Ismail conferred jagirs and titles on his close adherents. Nur-ud-din was honoured with the title of Khwaja-i-Jahan, while Hasan Gangu became Zafar Khan. The new sultan’s task was not an easy one. He was surrounded by the Imperial armies on all sides.
Zafar Khan marched towards, Sagar, defeated the Delhi armies, joined hands with Khwaja-i-Jahan and defeated Kandhra, who held the charge of Gulbarga. Zafar and the Khwaja, however, hastened to the succour of their leader Ismail who had been engaged in a fierce fight with Muhammad Tughluq who had rushed to Daulatabad on hearing the news of the rebellion.
Their combined forces were defeated. Khwaja Jahan was killed in action and the Imperial forces took possession of the city. Ismail, however, managed to capture the citadel Dharakhera which was invested by Muhammad Tughluq.
But before he could capture it, he had to rush to Gujarat to crush a serious rebellion there. He left Malik Jauhar to continue the siege while ordered Sartej, another officer, to march against Zafar Khan.
Sartej had some initial successes and even occupied Gulbarga. But Zafar Khan was more than a match for him. He defeated Jauhar at Dharakhera, and routed the Imperial army under Sartej in a surprise attack at Sindtan.
Sartej was himself killed and huge treasury fell into the hands of the victors. Zafar Khan was the hero of the Deccan amirs who elected him as their king, Ismail having abdicated his favour. He was crowned on 11th August, 1347, and assumed the title of Ala-ud-din Hasan Bahman Shah.
We have no definite information about Hasan’s early life. He was said to have been born in A.D. 1290 and claimed descent from Sasanid ruler, Bahman son of Isfandiyar. It also explains his adoption of the title of Bahman Shah.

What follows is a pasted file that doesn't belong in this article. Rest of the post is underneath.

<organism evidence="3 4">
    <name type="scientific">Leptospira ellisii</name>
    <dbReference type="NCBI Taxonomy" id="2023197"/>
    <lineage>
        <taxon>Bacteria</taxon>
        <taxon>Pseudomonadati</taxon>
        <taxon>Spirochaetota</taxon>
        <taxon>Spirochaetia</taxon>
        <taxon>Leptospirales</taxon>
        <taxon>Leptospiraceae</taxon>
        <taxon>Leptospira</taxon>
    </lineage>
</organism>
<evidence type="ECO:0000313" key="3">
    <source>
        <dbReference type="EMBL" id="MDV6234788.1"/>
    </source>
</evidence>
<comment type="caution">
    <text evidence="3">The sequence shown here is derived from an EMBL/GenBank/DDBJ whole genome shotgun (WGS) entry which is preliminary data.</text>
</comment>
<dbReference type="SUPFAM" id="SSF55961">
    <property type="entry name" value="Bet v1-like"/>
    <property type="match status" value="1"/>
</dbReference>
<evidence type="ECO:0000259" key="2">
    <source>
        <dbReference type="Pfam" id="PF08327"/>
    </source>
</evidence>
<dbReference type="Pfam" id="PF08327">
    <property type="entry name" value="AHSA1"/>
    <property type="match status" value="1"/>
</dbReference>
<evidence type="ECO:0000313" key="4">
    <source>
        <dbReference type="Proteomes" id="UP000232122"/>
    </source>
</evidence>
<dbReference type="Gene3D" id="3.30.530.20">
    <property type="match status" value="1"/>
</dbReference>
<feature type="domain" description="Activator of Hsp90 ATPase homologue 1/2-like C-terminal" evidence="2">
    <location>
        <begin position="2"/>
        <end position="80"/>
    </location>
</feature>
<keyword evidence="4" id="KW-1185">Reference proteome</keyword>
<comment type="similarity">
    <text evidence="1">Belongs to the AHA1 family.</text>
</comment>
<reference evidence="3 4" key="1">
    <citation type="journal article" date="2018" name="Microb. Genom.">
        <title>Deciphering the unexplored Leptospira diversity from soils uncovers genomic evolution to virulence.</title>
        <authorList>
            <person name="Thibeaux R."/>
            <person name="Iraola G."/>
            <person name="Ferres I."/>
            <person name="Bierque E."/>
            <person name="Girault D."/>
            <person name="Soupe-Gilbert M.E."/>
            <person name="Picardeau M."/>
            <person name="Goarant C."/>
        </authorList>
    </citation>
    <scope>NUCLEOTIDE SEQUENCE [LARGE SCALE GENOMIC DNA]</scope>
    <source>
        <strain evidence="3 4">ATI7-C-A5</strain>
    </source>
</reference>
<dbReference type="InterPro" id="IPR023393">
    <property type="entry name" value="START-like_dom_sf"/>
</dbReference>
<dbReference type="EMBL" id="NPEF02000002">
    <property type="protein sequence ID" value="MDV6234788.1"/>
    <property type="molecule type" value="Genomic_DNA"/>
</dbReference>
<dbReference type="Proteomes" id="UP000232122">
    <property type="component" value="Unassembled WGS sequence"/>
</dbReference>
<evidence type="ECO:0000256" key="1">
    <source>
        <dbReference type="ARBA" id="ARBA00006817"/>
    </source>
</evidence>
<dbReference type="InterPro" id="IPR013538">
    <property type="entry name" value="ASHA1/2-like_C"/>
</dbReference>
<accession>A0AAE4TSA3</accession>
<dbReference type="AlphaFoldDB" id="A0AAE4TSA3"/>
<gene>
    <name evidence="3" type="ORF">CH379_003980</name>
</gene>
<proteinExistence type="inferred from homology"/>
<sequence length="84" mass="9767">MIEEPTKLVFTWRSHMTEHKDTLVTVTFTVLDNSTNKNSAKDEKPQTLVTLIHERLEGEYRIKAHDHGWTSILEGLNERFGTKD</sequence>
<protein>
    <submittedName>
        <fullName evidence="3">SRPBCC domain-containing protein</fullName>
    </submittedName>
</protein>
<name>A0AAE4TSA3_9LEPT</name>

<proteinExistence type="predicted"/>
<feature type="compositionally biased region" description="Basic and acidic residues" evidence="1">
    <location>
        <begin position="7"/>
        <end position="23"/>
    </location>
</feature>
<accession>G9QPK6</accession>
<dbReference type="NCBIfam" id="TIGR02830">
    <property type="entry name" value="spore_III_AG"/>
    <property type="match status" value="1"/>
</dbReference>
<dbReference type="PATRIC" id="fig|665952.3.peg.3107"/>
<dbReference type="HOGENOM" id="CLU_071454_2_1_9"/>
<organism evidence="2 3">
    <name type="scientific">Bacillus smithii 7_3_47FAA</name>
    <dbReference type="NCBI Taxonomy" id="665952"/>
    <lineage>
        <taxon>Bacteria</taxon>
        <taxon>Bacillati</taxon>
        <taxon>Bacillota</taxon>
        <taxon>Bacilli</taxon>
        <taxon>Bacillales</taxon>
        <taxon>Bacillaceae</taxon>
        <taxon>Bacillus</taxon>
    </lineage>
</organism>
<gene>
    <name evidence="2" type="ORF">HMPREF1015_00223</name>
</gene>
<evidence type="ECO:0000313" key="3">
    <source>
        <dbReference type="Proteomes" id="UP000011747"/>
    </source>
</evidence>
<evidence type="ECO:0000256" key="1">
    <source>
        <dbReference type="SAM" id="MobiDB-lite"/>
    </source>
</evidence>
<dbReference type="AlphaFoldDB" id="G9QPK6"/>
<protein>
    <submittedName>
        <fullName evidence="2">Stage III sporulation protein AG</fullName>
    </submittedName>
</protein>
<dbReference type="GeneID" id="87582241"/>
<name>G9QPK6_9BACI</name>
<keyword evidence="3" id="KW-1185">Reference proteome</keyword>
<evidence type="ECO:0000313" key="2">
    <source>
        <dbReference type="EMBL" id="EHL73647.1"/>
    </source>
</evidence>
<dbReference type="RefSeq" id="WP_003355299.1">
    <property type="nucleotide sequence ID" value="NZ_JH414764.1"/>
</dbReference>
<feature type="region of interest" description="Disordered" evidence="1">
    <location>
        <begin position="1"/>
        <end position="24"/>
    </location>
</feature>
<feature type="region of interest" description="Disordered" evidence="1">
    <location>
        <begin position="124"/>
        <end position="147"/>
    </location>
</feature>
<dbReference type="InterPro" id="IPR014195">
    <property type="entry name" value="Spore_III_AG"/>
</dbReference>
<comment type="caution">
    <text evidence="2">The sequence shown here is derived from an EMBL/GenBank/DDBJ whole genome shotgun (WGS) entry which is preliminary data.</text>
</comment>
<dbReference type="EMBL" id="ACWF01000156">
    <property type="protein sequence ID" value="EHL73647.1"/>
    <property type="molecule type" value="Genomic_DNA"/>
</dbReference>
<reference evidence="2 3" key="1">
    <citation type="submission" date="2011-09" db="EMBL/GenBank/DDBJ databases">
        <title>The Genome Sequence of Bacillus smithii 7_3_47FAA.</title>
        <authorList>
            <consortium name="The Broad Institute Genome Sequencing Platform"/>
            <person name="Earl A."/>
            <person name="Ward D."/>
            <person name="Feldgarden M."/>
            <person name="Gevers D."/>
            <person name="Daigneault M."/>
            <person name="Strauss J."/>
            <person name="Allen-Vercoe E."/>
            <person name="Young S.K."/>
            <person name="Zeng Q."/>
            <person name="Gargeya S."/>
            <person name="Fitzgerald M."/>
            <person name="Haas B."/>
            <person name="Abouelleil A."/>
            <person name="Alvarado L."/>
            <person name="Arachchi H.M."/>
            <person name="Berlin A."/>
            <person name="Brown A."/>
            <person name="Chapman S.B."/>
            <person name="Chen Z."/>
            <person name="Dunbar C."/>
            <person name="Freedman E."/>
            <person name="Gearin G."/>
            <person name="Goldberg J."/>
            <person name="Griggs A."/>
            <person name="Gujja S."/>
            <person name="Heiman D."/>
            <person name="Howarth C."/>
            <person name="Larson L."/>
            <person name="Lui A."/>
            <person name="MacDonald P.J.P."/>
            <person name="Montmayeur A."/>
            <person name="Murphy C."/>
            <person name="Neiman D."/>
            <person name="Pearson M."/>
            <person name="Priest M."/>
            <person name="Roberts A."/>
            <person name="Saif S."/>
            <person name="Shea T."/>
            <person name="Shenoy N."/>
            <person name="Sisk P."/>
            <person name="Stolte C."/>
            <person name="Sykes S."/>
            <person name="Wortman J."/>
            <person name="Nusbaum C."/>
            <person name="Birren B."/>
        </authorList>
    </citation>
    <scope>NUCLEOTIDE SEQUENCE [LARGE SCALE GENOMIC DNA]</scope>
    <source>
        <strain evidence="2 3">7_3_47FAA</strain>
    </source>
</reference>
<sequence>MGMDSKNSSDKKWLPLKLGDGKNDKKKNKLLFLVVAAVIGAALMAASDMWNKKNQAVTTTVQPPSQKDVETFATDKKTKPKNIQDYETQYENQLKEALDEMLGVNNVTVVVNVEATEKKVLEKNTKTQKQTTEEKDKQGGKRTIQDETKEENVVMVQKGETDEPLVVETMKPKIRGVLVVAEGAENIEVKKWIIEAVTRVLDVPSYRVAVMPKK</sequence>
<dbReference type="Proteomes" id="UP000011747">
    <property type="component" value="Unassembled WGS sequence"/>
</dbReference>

Firishta, however, does not give credence to this story. In his well known work Tarikh-i-Firishta, he mentions that there were many stories current about the family history of Hasan when he wrote his account. He, however, mentions that the following story seemed to him to be credible.
“Hasan, a native of Delhi, was a servant of a Brahman named Gangu. Once Hasan, while tilling the field, chanced to discover a copper pot full of gold coins, which he carried to his master.
Impressed by his honesty, the Brahman brought the fact to the notice of the Sultan who appointed him to the command of one hundred horses. The Brahman who was an astrologer prophesied his future greatness, and made him promise that if he ever became a king he would assume the title Gangu,” There is, however, no conclusive evidence to support this view.
Bahmanis thus replaced the Chalukyas and the Rashtrakutas.Their rule continued for about two centuries without any dynastic changes. This was in complete contrast to northern India where many dynasties changed hands during the period. Turks were replaced by the Slaves, the Slaves by the Khaljis and the Khaljis by the Turks.
The continuous Bahmani rule was mainly due to their adoption of the Hindu system of lineal succession which was respected by the nobles and the people. It assured security to the people and provided the necessary conditions under which the art and culture thrived and there was all-round development which we will discuss in detail later. There were 18 Bahmani kings in all. Their first capital was at Daulatabad which was shifted to Gulbarga and finally to Bidar in 1430 A.D.